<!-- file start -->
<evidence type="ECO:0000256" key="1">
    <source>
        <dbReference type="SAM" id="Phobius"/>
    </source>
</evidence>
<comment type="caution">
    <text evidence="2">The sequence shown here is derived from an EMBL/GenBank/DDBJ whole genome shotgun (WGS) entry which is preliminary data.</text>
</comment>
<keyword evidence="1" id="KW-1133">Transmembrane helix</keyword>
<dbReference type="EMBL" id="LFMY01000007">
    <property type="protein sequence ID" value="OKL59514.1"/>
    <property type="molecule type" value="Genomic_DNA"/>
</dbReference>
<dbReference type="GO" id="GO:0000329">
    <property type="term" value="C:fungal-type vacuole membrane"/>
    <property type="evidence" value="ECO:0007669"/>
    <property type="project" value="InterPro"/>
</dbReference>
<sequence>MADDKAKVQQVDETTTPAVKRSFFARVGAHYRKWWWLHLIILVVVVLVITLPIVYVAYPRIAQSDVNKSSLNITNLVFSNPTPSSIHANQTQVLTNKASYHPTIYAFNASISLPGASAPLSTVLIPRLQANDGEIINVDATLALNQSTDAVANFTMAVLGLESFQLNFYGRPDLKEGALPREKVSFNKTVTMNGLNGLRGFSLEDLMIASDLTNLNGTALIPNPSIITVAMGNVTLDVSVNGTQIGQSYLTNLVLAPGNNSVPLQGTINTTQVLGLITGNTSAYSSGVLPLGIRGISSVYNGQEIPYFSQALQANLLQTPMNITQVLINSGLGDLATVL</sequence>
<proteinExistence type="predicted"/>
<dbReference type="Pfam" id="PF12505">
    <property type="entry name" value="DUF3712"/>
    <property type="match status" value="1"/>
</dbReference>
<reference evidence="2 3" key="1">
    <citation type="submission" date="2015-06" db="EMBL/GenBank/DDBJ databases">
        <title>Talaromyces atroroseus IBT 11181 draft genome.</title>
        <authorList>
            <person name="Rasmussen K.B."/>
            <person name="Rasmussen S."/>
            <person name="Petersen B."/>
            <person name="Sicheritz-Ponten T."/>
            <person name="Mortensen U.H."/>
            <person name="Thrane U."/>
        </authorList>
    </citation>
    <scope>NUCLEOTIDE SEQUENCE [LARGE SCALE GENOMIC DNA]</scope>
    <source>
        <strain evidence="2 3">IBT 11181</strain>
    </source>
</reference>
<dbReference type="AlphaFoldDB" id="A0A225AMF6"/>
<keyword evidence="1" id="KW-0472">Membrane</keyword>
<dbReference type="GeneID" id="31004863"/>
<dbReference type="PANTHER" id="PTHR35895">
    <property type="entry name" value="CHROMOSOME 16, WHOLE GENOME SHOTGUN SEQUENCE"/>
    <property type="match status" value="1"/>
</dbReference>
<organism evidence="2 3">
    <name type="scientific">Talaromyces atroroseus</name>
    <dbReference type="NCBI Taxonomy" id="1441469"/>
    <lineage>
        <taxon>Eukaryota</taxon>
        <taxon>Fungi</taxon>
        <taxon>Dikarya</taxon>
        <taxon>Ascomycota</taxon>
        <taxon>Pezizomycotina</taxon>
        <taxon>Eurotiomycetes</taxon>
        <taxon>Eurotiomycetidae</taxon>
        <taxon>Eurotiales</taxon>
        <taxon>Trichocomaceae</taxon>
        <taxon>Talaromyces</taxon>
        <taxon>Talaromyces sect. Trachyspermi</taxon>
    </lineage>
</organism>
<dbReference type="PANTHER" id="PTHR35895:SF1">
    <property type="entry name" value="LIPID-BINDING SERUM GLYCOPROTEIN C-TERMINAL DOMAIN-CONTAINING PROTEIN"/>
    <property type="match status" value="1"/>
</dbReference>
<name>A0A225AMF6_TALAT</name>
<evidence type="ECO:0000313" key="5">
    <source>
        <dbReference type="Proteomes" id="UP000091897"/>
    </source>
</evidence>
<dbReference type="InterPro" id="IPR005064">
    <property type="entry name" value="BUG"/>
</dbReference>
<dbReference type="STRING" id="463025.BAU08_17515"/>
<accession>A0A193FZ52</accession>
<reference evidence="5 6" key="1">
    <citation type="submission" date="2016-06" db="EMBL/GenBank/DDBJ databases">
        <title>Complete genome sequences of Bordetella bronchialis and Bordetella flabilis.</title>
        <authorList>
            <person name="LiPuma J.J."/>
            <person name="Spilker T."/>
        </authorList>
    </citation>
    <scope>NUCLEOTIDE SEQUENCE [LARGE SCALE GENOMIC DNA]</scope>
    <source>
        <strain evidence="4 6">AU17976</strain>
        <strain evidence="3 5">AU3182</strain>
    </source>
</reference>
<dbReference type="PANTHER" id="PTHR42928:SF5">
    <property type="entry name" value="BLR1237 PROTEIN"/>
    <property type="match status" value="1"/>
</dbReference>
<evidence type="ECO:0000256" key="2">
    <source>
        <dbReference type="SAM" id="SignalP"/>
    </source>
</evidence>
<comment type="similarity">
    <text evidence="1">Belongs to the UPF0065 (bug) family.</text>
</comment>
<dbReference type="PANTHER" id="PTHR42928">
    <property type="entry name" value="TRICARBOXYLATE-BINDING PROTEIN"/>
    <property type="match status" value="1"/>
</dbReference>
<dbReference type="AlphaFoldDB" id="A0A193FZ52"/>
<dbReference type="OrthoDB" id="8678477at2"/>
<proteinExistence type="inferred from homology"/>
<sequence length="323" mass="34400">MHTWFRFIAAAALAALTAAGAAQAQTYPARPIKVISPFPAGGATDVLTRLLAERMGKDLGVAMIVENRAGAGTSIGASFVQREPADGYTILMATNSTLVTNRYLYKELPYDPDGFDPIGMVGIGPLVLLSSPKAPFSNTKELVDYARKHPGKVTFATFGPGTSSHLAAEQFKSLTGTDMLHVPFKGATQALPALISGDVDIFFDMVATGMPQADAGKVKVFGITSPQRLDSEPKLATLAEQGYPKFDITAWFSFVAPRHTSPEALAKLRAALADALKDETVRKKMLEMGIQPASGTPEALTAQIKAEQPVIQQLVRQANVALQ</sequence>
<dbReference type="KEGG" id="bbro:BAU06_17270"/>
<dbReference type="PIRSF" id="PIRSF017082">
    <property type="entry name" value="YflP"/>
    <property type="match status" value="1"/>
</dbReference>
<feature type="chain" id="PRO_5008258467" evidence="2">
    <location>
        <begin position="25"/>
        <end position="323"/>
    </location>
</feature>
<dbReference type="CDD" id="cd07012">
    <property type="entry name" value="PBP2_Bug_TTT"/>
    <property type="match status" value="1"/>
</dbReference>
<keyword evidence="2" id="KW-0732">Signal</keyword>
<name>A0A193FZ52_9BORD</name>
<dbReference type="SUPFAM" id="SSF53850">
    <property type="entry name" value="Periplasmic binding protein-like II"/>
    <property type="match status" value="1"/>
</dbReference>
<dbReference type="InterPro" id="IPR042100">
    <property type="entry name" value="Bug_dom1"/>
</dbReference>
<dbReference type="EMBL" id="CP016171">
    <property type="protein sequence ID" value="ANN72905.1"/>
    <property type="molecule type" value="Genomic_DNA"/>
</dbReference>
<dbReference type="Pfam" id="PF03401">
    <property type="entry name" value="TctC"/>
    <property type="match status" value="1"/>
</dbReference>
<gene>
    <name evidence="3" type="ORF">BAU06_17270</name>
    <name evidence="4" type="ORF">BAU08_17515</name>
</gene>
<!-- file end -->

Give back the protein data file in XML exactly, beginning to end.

<evidence type="ECO:0000256" key="1">
    <source>
        <dbReference type="SAM" id="Phobius"/>
    </source>
</evidence>
<comment type="caution">
    <text evidence="2">The sequence shown here is derived from an EMBL/GenBank/DDBJ whole genome shotgun (WGS) entry which is preliminary data.</text>
</comment>
<keyword evidence="1" id="KW-1133">Transmembrane helix</keyword>
<dbReference type="EMBL" id="LFMY01000007">
    <property type="protein sequence ID" value="OKL59514.1"/>
    <property type="molecule type" value="Genomic_DNA"/>
</dbReference>
<dbReference type="GO" id="GO:0000329">
    <property type="term" value="C:fungal-type vacuole membrane"/>
    <property type="evidence" value="ECO:0007669"/>
    <property type="project" value="InterPro"/>
</dbReference>
<sequence>MADDKAKVQQVDETTTPAVKRSFFARVGAHYRKWWWLHLIILVVVVLVITLPIVYVAYPRIAQSDVNKSSLNITNLVFSNPTPSSIHANQTQVLTNKASYHPTIYAFNASISLPGASAPLSTVLIPRLQANDGEIINVDATLALNQSTDAVANFTMAVLGLESFQLNFYGRPDLKEGALPREKVSFNKTVTMNGLNGLRGFSLEDLMIASDLTNLNGTALIPNPSIITVAMGNVTLDVSVNGTQIGQSYLTNLVLAPGNNSVPLQGTINTTQVLGLITGNTSAYSSGVLPLGIRGISSVYNGQEIPYFSQALQANLLQTPMNITQVLINSGLGDLATVL</sequence>
<proteinExistence type="predicted"/>
<dbReference type="Pfam" id="PF12505">
    <property type="entry name" value="DUF3712"/>
    <property type="match status" value="1"/>
</dbReference>
<reference evidence="2 3" key="1">
    <citation type="submission" date="2015-06" db="EMBL/GenBank/DDBJ databases">
        <title>Talaromyces atroroseus IBT 11181 draft genome.</title>
        <authorList>
            <person name="Rasmussen K.B."/>
            <person name="Rasmussen S."/>
            <person name="Petersen B."/>
            <person name="Sicheritz-Ponten T."/>
            <person name="Mortensen U.H."/>
            <person name="Thrane U."/>
        </authorList>
    </citation>
    <scope>NUCLEOTIDE SEQUENCE [LARGE SCALE GENOMIC DNA]</scope>
    <source>
        <strain evidence="2 3">IBT 11181</strain>
    </source>
</reference>
<dbReference type="AlphaFoldDB" id="A0A225AMF6"/>
<keyword evidence="1" id="KW-0472">Membrane</keyword>
<dbReference type="GeneID" id="31004863"/>
<dbReference type="PANTHER" id="PTHR35895">
    <property type="entry name" value="CHROMOSOME 16, WHOLE GENOME SHOTGUN SEQUENCE"/>
    <property type="match status" value="1"/>
</dbReference>
<organism evidence="2 3">
    <name type="scientific">Talaromyces atroroseus</name>
    <dbReference type="NCBI Taxonomy" id="1441469"/>
    <lineage>
        <taxon>Eukaryota</taxon>
        <taxon>Fungi</taxon>
        <taxon>Dikarya</taxon>
        <taxon>Ascomycota</taxon>
        <taxon>Pezizomycotina</taxon>
        <taxon>Eurotiomycetes</taxon>
        <taxon>Eurotiomycetidae</taxon>
        <taxon>Eurotiales</taxon>
        <taxon>Trichocomaceae</taxon>
        <taxon>Talaromyces</taxon>
        <taxon>Talaromyces sect. Trachyspermi</taxon>
    </lineage>
</organism>
<dbReference type="PANTHER" id="PTHR35895:SF1">
    <property type="entry name" value="LIPID-BINDING SERUM GLYCOPROTEIN C-TERMINAL DOMAIN-CONTAINING PROTEIN"/>
    <property type="match status" value="1"/>
</dbReference>
<name>A0A225AMF6_TALAT</name>
<evidence type="ECO:0000313" key="5">
    <source>
        <dbReference type="Proteomes" id="UP000091897"/>
    </source>
</evidence>
<dbReference type="InterPro" id="IPR005064">
    <property type="entry name" value="BUG"/>
</dbReference>
<dbReference type="STRING" id="463025.BAU08_17515"/>
<accession>A0A193FZ52</accession>
<reference evidence="5 6" key="1">
    <citation type="submission" date="2016-06" db="EMBL/GenBank/DDBJ databases">
        <title>Complete genome sequences of Bordetella bronchialis and Bordetella flabilis.</title>
        <authorList>
            <person name="LiPuma J.J."/>
            <person name="Spilker T."/>
        </authorList>
    </citation>
    <scope>NUCLEOTIDE SEQUENCE [LARGE SCALE GENOMIC DNA]</scope>
    <source>
        <strain evidence="4 6">AU17976</strain>
        <strain evidence="3 5">AU3182</strain>
    </source>
</reference>
<dbReference type="PANTHER" id="PTHR42928:SF5">
    <property type="entry name" value="BLR1237 PROTEIN"/>
    <property type="match status" value="1"/>
</dbReference>
<evidence type="ECO:0000256" key="2">
    <source>
        <dbReference type="SAM" id="SignalP"/>
    </source>
</evidence>
<comment type="similarity">
    <text evidence="1">Belongs to the UPF0065 (bug) family.</text>
</comment>
<dbReference type="PANTHER" id="PTHR42928">
    <property type="entry name" value="TRICARBOXYLATE-BINDING PROTEIN"/>
    <property type="match status" value="1"/>
</dbReference>
<dbReference type="AlphaFoldDB" id="A0A193FZ52"/>
<dbReference type="OrthoDB" id="8678477at2"/>
<proteinExistence type="inferred from homology"/>
<sequence length="323" mass="34400">MHTWFRFIAAAALAALTAAGAAQAQTYPARPIKVISPFPAGGATDVLTRLLAERMGKDLGVAMIVENRAGAGTSIGASFVQREPADGYTILMATNSTLVTNRYLYKELPYDPDGFDPIGMVGIGPLVLLSSPKAPFSNTKELVDYARKHPGKVTFATFGPGTSSHLAAEQFKSLTGTDMLHVPFKGATQALPALISGDVDIFFDMVATGMPQADAGKVKVFGITSPQRLDSEPKLATLAEQGYPKFDITAWFSFVAPRHTSPEALAKLRAALADALKDETVRKKMLEMGIQPASGTPEALTAQIKAEQPVIQQLVRQANVALQ</sequence>
<dbReference type="KEGG" id="bbro:BAU06_17270"/>
<dbReference type="PIRSF" id="PIRSF017082">
    <property type="entry name" value="YflP"/>
    <property type="match status" value="1"/>
</dbReference>
<feature type="chain" id="PRO_5008258467" evidence="2">
    <location>
        <begin position="25"/>
        <end position="323"/>
    </location>
</feature>
<dbReference type="CDD" id="cd07012">
    <property type="entry name" value="PBP2_Bug_TTT"/>
    <property type="match status" value="1"/>
</dbReference>
<keyword evidence="2" id="KW-0732">Signal</keyword>
<name>A0A193FZ52_9BORD</name>
<dbReference type="SUPFAM" id="SSF53850">
    <property type="entry name" value="Periplasmic binding protein-like II"/>
    <property type="match status" value="1"/>
</dbReference>
<dbReference type="InterPro" id="IPR042100">
    <property type="entry name" value="Bug_dom1"/>
</dbReference>
<dbReference type="EMBL" id="CP016171">
    <property type="protein sequence ID" value="ANN72905.1"/>
    <property type="molecule type" value="Genomic_DNA"/>
</dbReference>
<dbReference type="Pfam" id="PF03401">
    <property type="entry name" value="TctC"/>
    <property type="match status" value="1"/>
</dbReference>
<gene>
    <name evidence="3" type="ORF">BAU06_17270</name>
    <name evidence="4" type="ORF">BAU08_17515</name>
</gene>